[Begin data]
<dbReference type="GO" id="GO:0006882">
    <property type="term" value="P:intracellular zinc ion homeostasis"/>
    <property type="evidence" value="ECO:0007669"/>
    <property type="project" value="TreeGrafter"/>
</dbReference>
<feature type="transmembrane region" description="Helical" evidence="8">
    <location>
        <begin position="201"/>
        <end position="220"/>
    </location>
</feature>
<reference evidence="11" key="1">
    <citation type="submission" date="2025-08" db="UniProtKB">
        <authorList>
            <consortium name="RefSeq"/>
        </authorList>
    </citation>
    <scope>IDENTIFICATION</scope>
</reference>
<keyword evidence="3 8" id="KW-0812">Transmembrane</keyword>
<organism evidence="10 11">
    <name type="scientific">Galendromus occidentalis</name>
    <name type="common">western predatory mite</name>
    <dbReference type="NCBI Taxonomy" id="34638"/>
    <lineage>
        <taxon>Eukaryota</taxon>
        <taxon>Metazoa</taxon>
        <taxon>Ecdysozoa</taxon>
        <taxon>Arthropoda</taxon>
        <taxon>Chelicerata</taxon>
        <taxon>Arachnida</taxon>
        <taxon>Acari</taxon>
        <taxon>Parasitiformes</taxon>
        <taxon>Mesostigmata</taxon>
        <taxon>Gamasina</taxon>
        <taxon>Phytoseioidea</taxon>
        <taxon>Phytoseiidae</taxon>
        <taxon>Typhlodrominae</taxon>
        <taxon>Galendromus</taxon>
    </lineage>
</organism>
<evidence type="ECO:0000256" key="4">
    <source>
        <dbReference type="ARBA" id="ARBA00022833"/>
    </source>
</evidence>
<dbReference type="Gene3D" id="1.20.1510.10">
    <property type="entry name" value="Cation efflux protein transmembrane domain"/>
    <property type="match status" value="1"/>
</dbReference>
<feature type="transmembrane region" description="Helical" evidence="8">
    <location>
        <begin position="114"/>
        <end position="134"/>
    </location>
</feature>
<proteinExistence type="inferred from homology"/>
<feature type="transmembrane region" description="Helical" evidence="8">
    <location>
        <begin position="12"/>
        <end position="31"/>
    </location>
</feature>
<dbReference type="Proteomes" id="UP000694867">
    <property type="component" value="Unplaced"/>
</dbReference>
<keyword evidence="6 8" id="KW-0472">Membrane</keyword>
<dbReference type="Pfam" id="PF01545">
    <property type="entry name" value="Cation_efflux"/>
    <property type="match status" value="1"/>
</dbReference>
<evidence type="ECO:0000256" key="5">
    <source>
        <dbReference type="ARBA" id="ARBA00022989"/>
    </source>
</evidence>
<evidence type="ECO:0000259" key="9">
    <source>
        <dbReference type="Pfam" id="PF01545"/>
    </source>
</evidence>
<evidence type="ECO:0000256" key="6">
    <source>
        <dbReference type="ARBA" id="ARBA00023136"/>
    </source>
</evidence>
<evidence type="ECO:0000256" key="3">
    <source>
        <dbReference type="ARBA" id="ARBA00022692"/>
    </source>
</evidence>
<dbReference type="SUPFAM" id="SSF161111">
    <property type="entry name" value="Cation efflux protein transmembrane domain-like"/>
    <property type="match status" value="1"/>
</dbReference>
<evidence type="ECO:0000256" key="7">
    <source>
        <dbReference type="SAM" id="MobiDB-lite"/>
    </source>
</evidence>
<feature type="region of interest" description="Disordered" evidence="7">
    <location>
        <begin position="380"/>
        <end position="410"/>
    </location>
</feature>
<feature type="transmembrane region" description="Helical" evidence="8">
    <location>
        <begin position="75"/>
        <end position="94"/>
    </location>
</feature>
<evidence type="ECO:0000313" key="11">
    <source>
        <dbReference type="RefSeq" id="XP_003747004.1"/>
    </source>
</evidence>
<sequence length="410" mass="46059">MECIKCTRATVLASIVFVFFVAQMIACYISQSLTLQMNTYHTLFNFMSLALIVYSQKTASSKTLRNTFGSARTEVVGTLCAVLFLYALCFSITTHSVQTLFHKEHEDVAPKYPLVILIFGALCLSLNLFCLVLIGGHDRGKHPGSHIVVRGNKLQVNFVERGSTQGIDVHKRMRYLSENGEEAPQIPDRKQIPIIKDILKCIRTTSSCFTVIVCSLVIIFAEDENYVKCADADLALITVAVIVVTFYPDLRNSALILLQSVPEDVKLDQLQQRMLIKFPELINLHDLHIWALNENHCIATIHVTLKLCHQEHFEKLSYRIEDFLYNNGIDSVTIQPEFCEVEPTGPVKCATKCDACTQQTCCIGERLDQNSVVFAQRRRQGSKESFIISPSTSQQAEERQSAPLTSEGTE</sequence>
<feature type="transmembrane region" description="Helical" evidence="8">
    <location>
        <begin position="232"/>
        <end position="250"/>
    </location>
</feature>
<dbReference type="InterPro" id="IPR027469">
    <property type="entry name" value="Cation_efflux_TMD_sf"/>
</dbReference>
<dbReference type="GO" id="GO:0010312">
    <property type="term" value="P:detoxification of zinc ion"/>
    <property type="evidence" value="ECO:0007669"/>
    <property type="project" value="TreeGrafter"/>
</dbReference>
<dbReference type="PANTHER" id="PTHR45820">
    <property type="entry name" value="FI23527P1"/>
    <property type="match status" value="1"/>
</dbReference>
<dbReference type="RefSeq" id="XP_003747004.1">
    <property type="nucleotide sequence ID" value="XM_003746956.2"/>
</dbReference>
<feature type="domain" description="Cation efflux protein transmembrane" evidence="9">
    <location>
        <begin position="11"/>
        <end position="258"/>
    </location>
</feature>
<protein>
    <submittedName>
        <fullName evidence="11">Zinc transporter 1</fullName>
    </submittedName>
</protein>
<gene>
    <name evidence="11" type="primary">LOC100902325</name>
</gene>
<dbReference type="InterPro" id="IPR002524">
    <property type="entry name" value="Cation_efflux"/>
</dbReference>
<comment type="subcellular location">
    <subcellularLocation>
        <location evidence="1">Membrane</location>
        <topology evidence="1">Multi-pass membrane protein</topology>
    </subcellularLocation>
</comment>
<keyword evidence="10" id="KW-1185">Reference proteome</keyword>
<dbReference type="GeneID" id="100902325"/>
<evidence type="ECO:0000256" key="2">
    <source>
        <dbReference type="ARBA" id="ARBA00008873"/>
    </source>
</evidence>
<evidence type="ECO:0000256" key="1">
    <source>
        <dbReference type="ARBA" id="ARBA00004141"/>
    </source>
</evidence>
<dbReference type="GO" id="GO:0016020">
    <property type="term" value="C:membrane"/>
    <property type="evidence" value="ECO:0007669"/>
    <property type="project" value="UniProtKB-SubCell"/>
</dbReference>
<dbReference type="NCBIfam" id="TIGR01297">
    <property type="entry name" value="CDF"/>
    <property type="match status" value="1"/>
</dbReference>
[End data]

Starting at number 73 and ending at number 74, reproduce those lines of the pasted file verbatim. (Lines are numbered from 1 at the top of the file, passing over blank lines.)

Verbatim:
    <source>
        <dbReference type="ARBA" id="ARBA00022989"/>